That, of course, was a blatant attempt to work the 2008 crash into the conversation. Niall Sharples waits until the conclusion of his book to do it.
"It is a little easier to to explain how catastrophic the end of the Bronze Age was, given the collapse of the financial markets that devastated national economies in 2008. In the Bronze Age, bronze was as important as money is today; it connected people and created a system whereby other people relied on others to provided materials that were not locally available, animals when they were needed for consumption and sexual partners necessary for the continuity of human communities. In times of crisis, the credit built up through the long-term exchange of gifts would enable people to acquire the essentials to rebuild their lives. It also provided a way of classifying and contrasting people and communities by status and identity. The complex system of exchange relationships, and indebtedness, which had been operating for over 1,000 years, was completely undermined and abandoned at the end of the Bronze Age." (Sharples, 312--13.)
|As far as I can tell, this collection of bronze tools is from the Metropolitan Museum collection, but is being used to illustrate the holdings of an online auction site that sells authentic(?) Bronze Age artefacts. The saw at the centre is particularly interesting, but Bronze Age saws are apparently rare, and the provenance of one that shows up on Ancientartefacts.com could hardly be more dubious. Adzes, on the other hand, are ubiquitous, and the carpenter's level is just cool.|
|I intended to use a graphic that purports to trace Third Century invasions of Gaul by hoard distributions, but this one is much more interesting. The source is a Powerpoint illustration posted at LinkedIn by instructor Robert Ehrlich|
For Wessex, this brief revival of foreign interest must have been flattering, but it will be recalled that the first hillforts made prodigious use of timbers that had been left to grow unmolested for sixty or more years. By the time the locals rallied around their hillforts, the grass had been growing in the streets for two generations or so. Whatever the phase that followed directly after the realisation that they'd been paid in Confederate dollars was like, it presumably involved some significant social disruption.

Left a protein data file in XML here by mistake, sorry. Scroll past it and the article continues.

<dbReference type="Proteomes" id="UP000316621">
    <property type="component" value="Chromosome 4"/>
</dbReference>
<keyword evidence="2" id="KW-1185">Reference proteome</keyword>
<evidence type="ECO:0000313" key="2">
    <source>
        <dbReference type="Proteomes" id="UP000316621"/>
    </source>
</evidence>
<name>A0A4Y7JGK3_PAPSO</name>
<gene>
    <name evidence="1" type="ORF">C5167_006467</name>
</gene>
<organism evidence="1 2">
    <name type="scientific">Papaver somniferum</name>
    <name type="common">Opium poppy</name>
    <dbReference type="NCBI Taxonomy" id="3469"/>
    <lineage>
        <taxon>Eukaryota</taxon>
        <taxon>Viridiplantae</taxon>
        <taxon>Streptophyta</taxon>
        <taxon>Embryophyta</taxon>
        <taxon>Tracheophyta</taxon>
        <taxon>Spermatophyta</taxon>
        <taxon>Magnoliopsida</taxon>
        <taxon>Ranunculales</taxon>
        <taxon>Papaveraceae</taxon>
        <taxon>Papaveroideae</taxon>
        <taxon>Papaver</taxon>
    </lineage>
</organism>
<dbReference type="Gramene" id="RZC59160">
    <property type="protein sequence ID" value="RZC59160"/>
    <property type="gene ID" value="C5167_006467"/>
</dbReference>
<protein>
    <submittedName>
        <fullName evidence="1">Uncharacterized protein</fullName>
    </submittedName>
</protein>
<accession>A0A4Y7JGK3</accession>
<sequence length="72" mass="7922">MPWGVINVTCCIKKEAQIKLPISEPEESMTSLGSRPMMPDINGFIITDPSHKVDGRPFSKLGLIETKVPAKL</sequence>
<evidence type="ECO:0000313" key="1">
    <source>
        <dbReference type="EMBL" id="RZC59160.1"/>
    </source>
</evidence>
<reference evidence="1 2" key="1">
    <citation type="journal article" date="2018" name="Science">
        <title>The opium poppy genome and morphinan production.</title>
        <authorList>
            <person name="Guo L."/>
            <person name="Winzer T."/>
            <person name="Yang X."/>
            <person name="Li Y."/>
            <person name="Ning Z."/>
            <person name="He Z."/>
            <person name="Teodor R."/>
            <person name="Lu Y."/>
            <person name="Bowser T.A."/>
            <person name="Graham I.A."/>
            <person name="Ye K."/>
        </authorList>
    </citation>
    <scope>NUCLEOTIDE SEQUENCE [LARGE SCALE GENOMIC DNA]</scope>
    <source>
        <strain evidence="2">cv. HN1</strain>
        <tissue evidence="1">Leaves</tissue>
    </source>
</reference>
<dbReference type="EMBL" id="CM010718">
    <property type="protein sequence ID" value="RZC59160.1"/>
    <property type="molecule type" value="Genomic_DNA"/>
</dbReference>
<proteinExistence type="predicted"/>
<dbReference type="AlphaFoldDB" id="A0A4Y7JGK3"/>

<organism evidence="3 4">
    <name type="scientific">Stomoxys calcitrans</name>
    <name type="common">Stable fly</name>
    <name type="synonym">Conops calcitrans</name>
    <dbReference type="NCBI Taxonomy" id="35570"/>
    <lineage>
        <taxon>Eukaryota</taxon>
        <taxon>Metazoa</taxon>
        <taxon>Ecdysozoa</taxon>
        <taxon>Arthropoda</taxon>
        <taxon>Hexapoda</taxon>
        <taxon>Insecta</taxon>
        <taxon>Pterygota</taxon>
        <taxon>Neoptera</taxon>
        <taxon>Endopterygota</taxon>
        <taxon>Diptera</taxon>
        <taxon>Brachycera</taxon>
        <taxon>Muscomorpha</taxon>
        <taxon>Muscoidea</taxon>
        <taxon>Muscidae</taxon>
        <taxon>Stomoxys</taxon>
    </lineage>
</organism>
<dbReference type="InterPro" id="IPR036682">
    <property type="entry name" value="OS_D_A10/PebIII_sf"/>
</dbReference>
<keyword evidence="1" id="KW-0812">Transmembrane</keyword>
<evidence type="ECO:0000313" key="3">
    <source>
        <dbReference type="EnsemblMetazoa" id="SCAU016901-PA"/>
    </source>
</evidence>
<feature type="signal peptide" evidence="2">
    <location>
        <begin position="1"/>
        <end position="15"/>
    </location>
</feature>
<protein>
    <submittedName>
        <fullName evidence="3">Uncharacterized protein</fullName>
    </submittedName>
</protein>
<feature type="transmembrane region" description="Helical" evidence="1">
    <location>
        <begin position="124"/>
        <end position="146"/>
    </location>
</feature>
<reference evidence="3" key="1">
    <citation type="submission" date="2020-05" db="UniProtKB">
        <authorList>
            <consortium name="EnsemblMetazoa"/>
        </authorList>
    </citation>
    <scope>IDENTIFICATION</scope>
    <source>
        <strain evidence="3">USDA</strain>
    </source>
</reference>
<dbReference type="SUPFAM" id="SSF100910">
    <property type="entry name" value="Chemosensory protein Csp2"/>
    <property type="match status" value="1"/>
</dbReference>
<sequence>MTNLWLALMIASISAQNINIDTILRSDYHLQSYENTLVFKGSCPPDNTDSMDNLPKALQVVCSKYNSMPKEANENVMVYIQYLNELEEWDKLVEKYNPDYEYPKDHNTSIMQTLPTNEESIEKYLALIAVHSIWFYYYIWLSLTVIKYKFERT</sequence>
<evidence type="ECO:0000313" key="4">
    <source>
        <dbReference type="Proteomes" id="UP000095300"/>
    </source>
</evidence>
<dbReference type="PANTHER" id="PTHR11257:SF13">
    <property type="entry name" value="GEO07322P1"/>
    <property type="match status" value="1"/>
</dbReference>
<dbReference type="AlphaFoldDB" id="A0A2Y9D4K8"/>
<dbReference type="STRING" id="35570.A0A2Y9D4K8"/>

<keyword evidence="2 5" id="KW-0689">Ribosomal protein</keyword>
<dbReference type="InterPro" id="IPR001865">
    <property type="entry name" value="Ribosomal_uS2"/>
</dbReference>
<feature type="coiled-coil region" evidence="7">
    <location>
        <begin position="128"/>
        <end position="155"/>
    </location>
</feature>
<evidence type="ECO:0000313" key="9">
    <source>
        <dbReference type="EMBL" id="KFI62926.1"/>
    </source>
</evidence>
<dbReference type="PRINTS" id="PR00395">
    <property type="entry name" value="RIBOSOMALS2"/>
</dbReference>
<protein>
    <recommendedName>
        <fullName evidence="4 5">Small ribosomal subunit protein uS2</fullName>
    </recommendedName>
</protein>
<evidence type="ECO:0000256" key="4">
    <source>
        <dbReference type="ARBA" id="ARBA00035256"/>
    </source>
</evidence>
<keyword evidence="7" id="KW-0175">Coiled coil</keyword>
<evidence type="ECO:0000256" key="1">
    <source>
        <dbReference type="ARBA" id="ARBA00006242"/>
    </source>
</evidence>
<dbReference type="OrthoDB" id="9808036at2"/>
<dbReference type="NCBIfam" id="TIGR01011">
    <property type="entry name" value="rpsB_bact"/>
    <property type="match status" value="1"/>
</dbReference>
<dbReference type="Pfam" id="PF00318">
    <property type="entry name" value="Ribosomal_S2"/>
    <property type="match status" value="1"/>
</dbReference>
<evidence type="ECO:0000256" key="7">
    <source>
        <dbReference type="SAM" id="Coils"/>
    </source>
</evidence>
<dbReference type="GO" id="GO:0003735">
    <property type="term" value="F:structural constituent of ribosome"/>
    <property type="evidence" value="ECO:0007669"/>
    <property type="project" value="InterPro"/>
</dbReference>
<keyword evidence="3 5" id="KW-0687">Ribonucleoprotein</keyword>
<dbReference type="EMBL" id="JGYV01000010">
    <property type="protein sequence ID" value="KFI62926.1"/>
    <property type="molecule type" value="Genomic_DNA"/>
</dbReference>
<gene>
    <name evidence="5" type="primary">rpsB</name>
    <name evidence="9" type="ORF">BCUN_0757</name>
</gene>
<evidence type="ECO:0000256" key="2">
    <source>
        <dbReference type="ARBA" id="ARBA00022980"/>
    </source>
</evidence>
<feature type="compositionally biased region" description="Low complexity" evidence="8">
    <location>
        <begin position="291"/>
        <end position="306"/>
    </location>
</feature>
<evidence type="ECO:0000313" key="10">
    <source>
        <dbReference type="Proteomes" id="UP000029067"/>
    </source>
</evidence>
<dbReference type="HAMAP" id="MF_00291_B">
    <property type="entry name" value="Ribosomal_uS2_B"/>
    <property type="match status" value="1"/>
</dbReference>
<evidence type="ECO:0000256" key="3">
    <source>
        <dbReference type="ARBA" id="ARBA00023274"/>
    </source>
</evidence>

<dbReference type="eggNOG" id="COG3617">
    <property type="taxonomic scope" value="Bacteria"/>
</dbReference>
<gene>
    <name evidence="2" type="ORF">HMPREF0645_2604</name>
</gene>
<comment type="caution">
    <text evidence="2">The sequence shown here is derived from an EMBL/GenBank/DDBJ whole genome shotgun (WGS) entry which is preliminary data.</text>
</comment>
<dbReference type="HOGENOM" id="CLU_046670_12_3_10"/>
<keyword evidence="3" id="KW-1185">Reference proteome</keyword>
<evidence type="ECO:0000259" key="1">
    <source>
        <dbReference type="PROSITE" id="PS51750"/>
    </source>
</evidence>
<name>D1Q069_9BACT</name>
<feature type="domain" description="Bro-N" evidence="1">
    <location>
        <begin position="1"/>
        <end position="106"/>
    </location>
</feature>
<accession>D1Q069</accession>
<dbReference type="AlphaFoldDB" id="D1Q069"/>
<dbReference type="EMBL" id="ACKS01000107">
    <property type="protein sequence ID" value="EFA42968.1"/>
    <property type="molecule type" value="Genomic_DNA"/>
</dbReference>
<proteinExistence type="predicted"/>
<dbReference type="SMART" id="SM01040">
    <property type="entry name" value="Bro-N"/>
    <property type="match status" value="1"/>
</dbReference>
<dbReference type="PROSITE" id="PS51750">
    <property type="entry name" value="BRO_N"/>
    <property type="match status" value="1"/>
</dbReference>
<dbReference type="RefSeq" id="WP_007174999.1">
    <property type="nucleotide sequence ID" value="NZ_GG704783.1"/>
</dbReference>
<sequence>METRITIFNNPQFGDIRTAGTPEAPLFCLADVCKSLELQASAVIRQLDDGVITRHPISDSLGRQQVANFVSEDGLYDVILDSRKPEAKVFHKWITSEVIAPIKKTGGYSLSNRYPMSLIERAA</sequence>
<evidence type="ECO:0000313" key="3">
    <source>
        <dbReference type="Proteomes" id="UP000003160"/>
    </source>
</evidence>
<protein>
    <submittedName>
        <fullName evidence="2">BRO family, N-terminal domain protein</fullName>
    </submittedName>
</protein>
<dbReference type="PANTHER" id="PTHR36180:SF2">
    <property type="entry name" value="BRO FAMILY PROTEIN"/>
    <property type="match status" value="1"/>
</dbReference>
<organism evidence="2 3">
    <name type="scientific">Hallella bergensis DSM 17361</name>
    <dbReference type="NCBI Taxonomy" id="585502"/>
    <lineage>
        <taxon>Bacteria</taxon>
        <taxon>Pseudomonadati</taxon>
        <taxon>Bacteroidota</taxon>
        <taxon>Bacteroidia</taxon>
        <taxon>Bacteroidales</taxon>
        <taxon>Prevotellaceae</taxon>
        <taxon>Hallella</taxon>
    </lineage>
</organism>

|Source: Park Hall Farm Museum|
|Tower of Silence, Bombay, 1880|
|Because of the vultures, which may or may not be associated with a shamanistic bird cult. In which case the shamans who inhabit birds during their out-of-body experiences eat the ancestors' bodies? Weird.|
It also brings me to the other bit of new scholarship that I want to patch to Sharples to make a post. A distinct shortage of temples has been an embarrassment for Iron Age Greek archaeology for some time. Do we take this strange vacation from temple building seriously, or write it off as an artefact of an incomplete archaeological record? Antonis Kotsonas believes that the record is now complete enough that we have to take it seriously, and I have to take him seriously, because he's got a database and everything. Most Bronze Age sanctuaries were abandoned at the LBA-EIA transition. Temple building only revives, and dramatically so, after 800BC, and for the most part in the south and southeast; in the Peloponnese, Attica and the Cyclades. So Sophocles, speaking through Tiresias, is two-and-a-half centuries out from the revival of the temple. It's a long period of time for an oral culture, but it's the closest thing we have to a window to the mindset of the transitional phase, and we should take it seriously.
As to what that means . . . Well, at the moment, I got nothing, though I'm hoping for profound revelations when I engage modern Assyriological cuneiform studies.